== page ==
The village of Cerejal has no sign, and is only separated from Varzea Grande by a three-arched granite bridge, that crosses the river Ceira. The houses mainly follow the main road, and the narrower road that leads to Cònhais. On the day that we visited the village, the first of the summer grapes were being harvested, and the traditional grape-pressing was well under way. Sr.Luís de Matos Fernandes Paiva told us about his village:
‘Cerejal’ means cherry – orchard, and in the past there were many cherry trees here. There were also many chestnut trees on the hillside and in the autumn, the chestnuts were gathered, dried, and stored in chests. Olives were also gathered and put into sacks, and the workers from the lagars (olive presses) would come with their oxcarts to collect the sacks and take them to the lagars of Vila Nova do Ceira. The nearest lagar was the lagar of Dr. Armando next to the church of Vila Nova do Ceira. The villagers also cultivated maize and wheat. There were two mills next to the river Ceira on Salgueiral, that are still standing but not used any more. The miller used to come with a donkey-cart to collect the maize and take it to Sacões and brought it back as flour. The whole village used to come together to peel the maize, and after the work the ‘Cego’ (blind man) from Sacões (António Carvalho Júnior) played music. At Carnival time, and during the festas of S. João and S. Pedro, folkloric dance groups (“Ranchos”) used to dress up and process to the music of banjos and violins.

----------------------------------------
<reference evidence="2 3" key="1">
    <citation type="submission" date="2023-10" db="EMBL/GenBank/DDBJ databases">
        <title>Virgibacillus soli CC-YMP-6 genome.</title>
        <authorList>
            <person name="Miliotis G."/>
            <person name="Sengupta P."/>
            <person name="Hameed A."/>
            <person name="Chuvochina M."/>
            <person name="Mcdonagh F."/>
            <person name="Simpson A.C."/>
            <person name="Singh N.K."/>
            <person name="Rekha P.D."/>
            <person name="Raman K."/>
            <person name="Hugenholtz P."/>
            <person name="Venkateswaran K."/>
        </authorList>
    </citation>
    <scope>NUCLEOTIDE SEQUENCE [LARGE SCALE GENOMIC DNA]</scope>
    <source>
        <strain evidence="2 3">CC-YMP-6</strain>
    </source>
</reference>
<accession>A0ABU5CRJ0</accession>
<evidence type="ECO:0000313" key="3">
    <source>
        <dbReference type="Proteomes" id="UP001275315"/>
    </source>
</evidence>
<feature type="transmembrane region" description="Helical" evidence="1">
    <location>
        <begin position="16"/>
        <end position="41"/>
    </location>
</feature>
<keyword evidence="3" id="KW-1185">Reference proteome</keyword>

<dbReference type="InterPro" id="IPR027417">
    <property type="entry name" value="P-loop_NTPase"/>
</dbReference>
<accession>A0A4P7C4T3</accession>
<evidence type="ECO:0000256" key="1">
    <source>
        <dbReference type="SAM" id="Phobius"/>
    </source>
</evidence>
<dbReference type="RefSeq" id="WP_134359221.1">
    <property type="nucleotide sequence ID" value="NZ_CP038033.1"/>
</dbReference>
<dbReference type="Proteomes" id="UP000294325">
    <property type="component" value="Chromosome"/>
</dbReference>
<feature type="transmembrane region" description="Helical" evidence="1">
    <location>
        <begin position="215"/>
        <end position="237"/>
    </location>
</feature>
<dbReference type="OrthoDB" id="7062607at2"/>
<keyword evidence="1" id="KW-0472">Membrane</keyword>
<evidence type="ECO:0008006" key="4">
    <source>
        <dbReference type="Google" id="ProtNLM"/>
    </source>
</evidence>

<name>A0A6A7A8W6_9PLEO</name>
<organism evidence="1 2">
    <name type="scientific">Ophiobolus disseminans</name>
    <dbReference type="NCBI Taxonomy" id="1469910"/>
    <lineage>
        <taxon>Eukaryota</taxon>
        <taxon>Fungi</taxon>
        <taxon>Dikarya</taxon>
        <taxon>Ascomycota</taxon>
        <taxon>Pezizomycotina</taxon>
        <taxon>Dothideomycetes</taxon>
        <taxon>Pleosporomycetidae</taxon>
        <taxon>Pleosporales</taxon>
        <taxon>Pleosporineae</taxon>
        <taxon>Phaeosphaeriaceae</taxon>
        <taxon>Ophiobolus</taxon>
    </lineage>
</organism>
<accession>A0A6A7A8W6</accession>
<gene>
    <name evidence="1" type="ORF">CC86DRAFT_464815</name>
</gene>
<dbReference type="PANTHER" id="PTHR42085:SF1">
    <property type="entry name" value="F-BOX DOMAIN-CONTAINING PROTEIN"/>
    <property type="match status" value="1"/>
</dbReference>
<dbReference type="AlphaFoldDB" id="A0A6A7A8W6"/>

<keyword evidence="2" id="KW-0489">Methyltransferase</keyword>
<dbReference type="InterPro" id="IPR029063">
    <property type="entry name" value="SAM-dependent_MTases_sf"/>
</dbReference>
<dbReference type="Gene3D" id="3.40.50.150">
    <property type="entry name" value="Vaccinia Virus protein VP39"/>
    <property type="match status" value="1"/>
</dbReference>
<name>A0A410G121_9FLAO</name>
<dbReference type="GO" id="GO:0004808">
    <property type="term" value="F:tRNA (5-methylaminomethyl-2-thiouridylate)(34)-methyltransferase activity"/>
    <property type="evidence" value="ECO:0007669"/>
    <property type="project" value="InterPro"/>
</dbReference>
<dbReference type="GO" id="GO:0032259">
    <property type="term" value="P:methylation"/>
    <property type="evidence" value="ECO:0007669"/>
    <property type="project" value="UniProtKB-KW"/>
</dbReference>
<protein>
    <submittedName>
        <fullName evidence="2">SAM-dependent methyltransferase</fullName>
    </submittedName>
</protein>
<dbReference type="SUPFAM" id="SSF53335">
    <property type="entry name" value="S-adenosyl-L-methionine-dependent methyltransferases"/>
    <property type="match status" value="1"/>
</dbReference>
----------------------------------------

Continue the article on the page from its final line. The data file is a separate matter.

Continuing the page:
Sr.Luís used to be the ‘water judge’ of the village. There were two levadas - the “Levada de Cima” that came from Casal da Ribeira and the “Levada de Baixo” that came from Monteira. All the fields up to Murtinheira were irrigated by these two levadas, and he was judge of both of them. Sometimes there would be altercations about the water distribution, since the more fields each person had, the longer his time for irrigation. Irrigation took place during the night and the day, and at night they illuminated the field by petrol lamps. The big landowners rented out the land, and every year they fixed a price in alqueres of maize that the workers needed to pay after the harvest. Sometimes, if the harvest was bad, the workers had to pay everything they harvested to the owner, and were left with nothing.
People used to keep cows, oxen and donkeys, and also sheep and goats. Sr. Luís worked with a horse on his fields. In the past, one sardine was sometimes shared by three people, and the most important food was the broa (corn-bread) and the soup that sustained the family. Sr. Luís used to go barefoot to school in Vila Nova do Ceira. The teacher there used to hit the children with a stick, and he was so afraid of this teacher that he left school before he learned to read.
There used to be a clog maker in Cerejal, and four alambiques (stills) with which they made aguardente from the grapes and the medronhos (fruit of the strawberry tree). Some villagers also worked collecting resin for the resin company at Arganil, who would come to the village to collect the barrels of resin. Many inhabitants of the village worked at the paper mill at Ponte do Sótão.